"Cuts to state funding for higher education, since the start of the recession, have been severe and very widespread," said Phill Oliff, a policy analyst for the Center on Budget and Policy Priorities, a nonpartisan think tank that analyzes government policy and programs.
According to a report by the center, from fiscal year 2008 to fiscal year 2013, every state slashed spending on higher education except for North Dakota and Wyoming.
"States and to a much lesser extent local governments provide just over half of the revenue that can be used to support instruction at these schools. When the funding gets cut public colleges and universities, generally must raise either tuition cut spending or a combination of both to fill the gap," said Oliff. "That is exactly what's happened since the start of the recession."
The CBPP report found that states are spending $2,353 or 28 percent less per student on higher education, nationwide, in the current 2013 fiscal year than they did in 2008, when the recession hit.
Louisiana, Alabama Florida South Carolina and Mississippi – where 41 historically Black colleges and universities are located – have cut higher education spending by 30 percent or more in the last five years.
Louisiana schools experienced the steepest cuts of the southern states, shaving 41.2 percent from higher education budgets and North Carolina was least impacted with 14.6 percent.
Georgia, home to 10 HBCUs, has cut spending by nearly 30 percent in the last five years. The lack of resources at the state and local level and a fall in enrollment recently forced Morehouse College in Atlanta, Ga. to furlough its entire faculty and staff over spring break.
"Our states have a history of not investing in our historically Black colleges so that they will be comparable to the White schools," said Lezli Baskerville, president the National Association for Equal Opportunity in Higher Education (NAFEO), an organization of the nation's historically Black colleges and universities.
Even though federal financial aid and tax credits have also increased significantly, Oliff said that the federal government erred by cutting off emergency aid to states at a time when state revenues were far from fully recovered.
Some state schools were forced to raise tuition to try and make up difference, but the increases in tuition haven't been able to keep pace with the changes in lost revenue.
As schools try to balance their books, Oliff said that the price of attending a four-year public college has grown significantly faster than the growth in median income over the last two decades.
"Tuition increases as steep, as they have been, have made up for only part of the revenue loss resulting from state funding cuts. Public colleges and universities have often cut spending often in ways that threaten educational equality," said Oliff.
According to the report, tuition at four-year colleges has increased by more than 50 percent in seven states; 25 percent in 18 states; and 15 percent in 40 states.
Because federal aid hasn't kept paced with tuition increases, the cost of going to college has fallen heavier on families who can barely afford day-to-day expenses, let alone thousands of dollars in college tuition.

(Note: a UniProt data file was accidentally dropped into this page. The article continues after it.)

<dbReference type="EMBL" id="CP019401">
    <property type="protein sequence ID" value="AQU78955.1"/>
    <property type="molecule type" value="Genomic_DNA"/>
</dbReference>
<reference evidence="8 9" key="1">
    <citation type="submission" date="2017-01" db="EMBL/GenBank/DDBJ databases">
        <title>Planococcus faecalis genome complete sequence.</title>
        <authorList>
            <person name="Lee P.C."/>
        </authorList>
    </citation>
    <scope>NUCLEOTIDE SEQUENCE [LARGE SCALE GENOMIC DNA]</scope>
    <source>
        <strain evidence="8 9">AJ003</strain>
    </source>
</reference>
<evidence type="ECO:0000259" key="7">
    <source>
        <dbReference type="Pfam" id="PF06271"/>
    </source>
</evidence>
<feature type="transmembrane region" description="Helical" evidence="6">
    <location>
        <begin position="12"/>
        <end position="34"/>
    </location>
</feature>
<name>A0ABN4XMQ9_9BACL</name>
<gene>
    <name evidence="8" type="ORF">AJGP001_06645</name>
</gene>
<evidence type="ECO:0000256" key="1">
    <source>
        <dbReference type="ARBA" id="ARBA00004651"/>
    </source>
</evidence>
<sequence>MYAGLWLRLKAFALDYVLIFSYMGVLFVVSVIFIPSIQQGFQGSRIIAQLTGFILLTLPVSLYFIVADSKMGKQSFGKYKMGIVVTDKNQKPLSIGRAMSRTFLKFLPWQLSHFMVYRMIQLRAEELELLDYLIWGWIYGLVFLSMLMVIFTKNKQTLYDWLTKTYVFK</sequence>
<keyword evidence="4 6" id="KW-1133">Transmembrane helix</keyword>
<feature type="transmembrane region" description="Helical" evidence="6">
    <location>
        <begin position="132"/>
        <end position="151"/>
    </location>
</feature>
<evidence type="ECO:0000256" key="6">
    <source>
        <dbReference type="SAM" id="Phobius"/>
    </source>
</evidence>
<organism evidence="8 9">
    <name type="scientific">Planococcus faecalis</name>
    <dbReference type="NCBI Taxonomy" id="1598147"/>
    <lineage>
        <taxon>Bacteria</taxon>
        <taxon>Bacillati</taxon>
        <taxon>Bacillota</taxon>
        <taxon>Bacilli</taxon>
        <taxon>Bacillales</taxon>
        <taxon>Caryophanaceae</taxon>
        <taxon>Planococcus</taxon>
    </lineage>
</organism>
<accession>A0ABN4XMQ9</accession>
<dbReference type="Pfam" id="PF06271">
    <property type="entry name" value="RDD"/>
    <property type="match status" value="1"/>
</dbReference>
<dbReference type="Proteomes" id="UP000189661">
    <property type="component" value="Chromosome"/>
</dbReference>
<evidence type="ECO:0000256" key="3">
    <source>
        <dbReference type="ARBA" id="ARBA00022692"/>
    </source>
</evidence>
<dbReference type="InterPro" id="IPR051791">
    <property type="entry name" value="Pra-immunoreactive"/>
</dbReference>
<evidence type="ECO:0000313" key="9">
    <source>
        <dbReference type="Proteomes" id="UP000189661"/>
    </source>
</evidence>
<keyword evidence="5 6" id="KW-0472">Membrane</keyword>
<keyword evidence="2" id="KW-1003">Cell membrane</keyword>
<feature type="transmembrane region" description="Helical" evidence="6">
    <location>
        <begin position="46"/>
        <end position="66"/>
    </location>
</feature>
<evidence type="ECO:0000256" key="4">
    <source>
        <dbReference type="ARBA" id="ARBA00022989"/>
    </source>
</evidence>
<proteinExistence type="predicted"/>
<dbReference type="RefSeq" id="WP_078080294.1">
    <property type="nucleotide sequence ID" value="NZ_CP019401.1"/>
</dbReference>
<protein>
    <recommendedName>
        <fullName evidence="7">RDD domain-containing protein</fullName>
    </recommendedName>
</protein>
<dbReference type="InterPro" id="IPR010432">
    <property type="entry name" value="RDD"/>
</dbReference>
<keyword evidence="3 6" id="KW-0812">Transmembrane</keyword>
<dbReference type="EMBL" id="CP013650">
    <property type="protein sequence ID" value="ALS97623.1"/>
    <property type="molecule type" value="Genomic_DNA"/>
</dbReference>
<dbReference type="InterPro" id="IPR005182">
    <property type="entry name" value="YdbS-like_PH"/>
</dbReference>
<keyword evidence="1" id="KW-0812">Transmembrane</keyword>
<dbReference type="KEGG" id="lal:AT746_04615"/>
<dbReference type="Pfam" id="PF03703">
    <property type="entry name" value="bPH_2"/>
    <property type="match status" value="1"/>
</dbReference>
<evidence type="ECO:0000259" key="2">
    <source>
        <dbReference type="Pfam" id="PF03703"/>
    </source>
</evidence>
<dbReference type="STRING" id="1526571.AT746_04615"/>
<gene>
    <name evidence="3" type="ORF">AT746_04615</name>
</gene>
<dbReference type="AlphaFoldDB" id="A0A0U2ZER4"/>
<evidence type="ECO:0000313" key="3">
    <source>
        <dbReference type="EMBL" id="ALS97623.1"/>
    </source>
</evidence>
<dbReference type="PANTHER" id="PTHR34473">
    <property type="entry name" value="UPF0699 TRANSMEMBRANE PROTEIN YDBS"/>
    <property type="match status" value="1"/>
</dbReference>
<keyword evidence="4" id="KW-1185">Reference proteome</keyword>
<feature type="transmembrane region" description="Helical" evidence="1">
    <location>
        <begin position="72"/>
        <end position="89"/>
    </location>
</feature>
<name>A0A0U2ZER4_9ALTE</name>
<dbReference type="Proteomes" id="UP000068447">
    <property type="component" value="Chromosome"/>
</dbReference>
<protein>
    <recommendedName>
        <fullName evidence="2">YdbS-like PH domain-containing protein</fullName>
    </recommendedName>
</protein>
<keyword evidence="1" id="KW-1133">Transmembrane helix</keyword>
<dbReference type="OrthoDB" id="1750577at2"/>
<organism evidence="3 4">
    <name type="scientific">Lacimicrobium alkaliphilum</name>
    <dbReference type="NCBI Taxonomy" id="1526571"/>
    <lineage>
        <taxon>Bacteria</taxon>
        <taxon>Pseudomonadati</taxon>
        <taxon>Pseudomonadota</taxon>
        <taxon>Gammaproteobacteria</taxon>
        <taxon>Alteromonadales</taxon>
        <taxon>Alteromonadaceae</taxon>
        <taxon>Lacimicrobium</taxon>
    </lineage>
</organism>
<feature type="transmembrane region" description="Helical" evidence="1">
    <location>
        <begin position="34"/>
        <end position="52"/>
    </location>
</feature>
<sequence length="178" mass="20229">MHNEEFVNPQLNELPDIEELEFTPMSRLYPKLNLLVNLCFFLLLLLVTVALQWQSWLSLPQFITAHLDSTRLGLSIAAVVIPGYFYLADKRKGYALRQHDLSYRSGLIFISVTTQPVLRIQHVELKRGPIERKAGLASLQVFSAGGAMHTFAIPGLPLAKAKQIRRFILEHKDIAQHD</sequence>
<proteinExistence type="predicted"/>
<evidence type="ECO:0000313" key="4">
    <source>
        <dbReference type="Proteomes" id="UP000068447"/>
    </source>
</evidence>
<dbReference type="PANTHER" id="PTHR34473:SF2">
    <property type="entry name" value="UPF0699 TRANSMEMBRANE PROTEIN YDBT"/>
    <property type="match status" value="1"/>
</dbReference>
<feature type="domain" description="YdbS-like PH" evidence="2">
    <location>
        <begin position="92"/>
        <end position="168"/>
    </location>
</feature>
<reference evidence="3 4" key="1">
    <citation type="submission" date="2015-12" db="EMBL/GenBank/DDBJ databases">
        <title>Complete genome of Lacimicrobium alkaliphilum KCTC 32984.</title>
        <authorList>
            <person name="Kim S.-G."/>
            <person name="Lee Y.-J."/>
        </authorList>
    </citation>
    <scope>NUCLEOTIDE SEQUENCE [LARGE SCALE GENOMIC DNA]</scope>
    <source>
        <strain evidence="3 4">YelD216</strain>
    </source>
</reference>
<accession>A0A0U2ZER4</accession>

Black families held less than $ $9,976 in assets compared to $117,486 for Whites, according to the 2013 "State of the Dream" report by United for a Fair Economy.
"The Georgetown Center on Education and the Workforce projects that by 2018, 62 percent of all jobs will require at least some college education. That is up from 59 percent in 2007, 56 percent in 1992, and 28 percent in 1973," said the CBPP report. The report added: "By 2018 the county's system of higher education will produce 3 million fewer college graduates than the labor market will demand, Georgetown projects."
Mary Frances Berry, a history professor at the University of Pennsylvania and former Assistant Secretary of Education, said some actions by the Obama administration are counterproductive.
"On one hand the Obama Administration says that they are trying to increase the number of people that are graduating from college in the United States," Berry explained. "On the other, recent policy changes governing federal student aid and the continued erosion of state funding for higher education just don't make sense."
Even though some Black colleges and universities are experiencing challenges, Baskerville said others are thriving and would be doing better if they had access to the hefty endowments that aid White schools in times of falling enrollment and budget shortfalls.
Baskerville said that HBCUs, as a collective, only have endowments of $15.8 million dollars, compared to the average endowment of $122 million dollars for White schools.
"Those are dollars that are used to cushion the blows," said Baskerville.
In the absence of vast resources afforded to some predominantly White institutions, Baskerville said that HBCUs must seek out entrepreneurial opportunities to sustain and grow enrollment during tough economic times.
Baskerville said that NAFEO is leading an initiative to not only provide greater access to entrepreneurial programs at HBCUs but to also turn cost centers into revenue-generating entrepreneurial opportunities as well
For example, Baskerville said that Johnson C. Smith, a four-year research university in Charlotte, N.C., started a bed and breakfast and is using an on-campus arts center as a resource for the surrounding community to generate additional revenue.
She said, "We have to make our campuses and our goods and services work for us so that we can generate independent resources and have more flexibility to help students that are unable to meet the cost of college."